of the Center for Children's Books
|The Bulletin Dozen is a monthly theme-based booklist
available as an online-only Bulletin feature. Since we're awfully
fond of bakers here at the Bulletin, we thought we'd adopt their
philosophy of generosity and throw in an extra one or two when we have them
to offer--so don't expect an even dozen. Please feel free to copy, download,
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African American History Month: Fighting the Good Fight to Make a Difference
February is African American History month and, as Diane McWhorter says in A Dream of Freedom, one of the books listed below, “The experience of African Americans keeps all Americans mindful of the worst we are capable of as a nation, the inhumanity we are willing to legislate and defend. But it also reveals the best of the human spirit, the potential for the advancement of civilization when an oppressed people raise us all up in the course of lifting up themselves.” Here are some books to aid in the effort.
Adler, David A. Joe Louis: America's Fighter; illus. by Terry Widener. Gulliver/Harcourt, 2005. 7-10 yrs.
From 1932 to 1951, fighter Joe Louis won fans, both black and white, by his matchless skill in the boxing ring. (BCCB 12/05)
Bolden, Tonya. The Champ: The Story of Muhammad Ali; illus. by R. Gregory Christie. Knopf, 2004. Gr. 3-5
Fierce from the moment he was born, Cassius Clay – later Muhammad Ali – took the boxing world by storm and made it his own for more than twenty years. (BCCB 1/05)
Bridges, Ruby. Through My Eyes. Scholastic, 1999. Gr. 4 and up.
While the author narrates her experience as a six-year-old student trying to integrate a formerly all-white school, excerpts from interviews and articles provide a context for her courage. (BCCB 1/00)
Freedman, Russell. The Voice that Challenged a Nation: Marian Anderson and the Struggle for Equal Rights. Clarion, 2004. Gr. 5-8.
Known and celebrated around the world, contralto Marian Anderson was denied the opportunity to sing in Constitution Hall because of her color. With the help of a First Lady and some influential friends, she took her concert to the people by singing at the Lincoln Memorial. (BCCB 7/04)
Harrington, Janice. Going North; illus. by Jerome Lagarrigue. Kroupa/Farrar, 2004. 5-8 yrs.
When an African-American family leaves the South to make a new life, they must worry about finding friendly places to stop for necessities such as bathrooms and gas. (BCCB 11/04)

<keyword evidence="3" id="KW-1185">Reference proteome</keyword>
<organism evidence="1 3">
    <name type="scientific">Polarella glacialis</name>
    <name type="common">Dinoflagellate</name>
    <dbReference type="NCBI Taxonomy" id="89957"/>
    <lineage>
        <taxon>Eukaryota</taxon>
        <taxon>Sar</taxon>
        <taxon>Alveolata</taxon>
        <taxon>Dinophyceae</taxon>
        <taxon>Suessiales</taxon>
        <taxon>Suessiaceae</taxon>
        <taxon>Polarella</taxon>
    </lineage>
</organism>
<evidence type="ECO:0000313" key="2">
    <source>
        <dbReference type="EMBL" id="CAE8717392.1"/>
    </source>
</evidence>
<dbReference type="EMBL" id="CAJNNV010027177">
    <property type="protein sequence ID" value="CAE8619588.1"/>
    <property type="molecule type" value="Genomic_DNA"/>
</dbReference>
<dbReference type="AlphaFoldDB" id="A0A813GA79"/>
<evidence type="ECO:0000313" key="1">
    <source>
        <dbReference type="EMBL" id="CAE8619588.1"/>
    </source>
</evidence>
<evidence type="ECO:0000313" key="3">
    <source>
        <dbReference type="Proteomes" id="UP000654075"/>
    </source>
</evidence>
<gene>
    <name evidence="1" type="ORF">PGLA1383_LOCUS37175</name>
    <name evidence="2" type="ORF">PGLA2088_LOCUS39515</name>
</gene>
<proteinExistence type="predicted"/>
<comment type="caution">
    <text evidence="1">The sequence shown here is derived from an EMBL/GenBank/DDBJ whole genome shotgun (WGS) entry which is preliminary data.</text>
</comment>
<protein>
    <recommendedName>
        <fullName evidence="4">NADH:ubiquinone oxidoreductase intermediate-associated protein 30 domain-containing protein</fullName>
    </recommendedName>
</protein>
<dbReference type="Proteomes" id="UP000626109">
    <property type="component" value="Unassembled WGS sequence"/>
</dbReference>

McWhorter, Diane. A Dream of Freedom: The Civil Rights Movement from 1954 to 1968. Scholastic, 2004. Gr. 5-9
The author explores the civil rights movement as a process that included powerful, often violent, events and people: “No one knows while it's happening how it will turn out. But everything counts.” (BCCB 1/05)
Morrison, Toni. Remember: The Journey to School Integration. Houghton, 2004. Gr. 2-6.
Sepia-toned photographs with thought-provoking captions illustrate the story of opening white schools to African American students. (BCCB 7/04)
Myers, Walter Dean. Malcolm X: A Fire Burning Brightly; illus. by Leonard Jenkins. HarperCollins, 2000. Gr. 3-6.
“Malcolm X was a complex man living in a complex time of turmoil and change. He had blazed his way through the history of the fifties and sixties in America … And like flames that burn too brightly, his light was too soon extinguished.” (BCCB 4/00)
Nelson, Marilyn. Fortune's Bones: The Manumission Requiem. Front Street, 2004. Gr. 9 and up.
Fortune was a slave while he lived and, although his spirit was freed at death, his body continued to give. He was not buried but continued to serve his master after death by yielding up his bones for medical study. (BCCB 2/05)
Nelson, Marilyn. A Wreath for Emmett Till; illus. by Philippe Lardy. Houghton, 2005. Gr. 9 and up.
An “heroic crown of sonnets” composed in tribute to thirteen-year-old Emmett Till, victim of a notorious lynching in 1955. (BCCB 4/05)
Nelson, Vaunda Micheaux. Almost to Freedom; illus. by Colin Bootman. Carolrhoda, 2003. 5-8 yrs.
When Lindy and her family escape north to freedom, Lindy's doll, Sally, is left behind at a stop on the Underground Railroad. Sally knows Lindy can't return for her, but she hopes that someone will come along and love her as Lindy did. (BCCB 3/04)
Rappaport, Doreen. Martin's Big Words: The Life of Dr. Martin Luther King, Jr.; illus. by Bryan Collier. Jump at the Sun/Hyperion, 2001. 5-8 yrs. With his gift for powerful public speaking, Dr. Martin Luther King Jr.used words as his weapon in the battle for equal rights for all Americans. (BCCB 1/02)
Stroud, Bettye. The Patchwork Path; illus. by Erin Susanne Bennett. Candlewick, 2005. 5-8 yrs.
The beautiful patchwork quilt, stitched with loving hands by Hannah's mother, shows the path to freedom for a young girl and her father. (BCCB 1/05)
Weatherford, Carole Boston. Freedom on the Menu: The Greensboro Sit-ins; illus. by Jerome Lagarrigue. Dial, 2005. 6-9 yrs.
Connie learns about pride and determination as she watches her older sisters and brothers join the college students who are hassled and even arrested when they try to bring change to Greensboro lunch counters. (BCCB 2/05)
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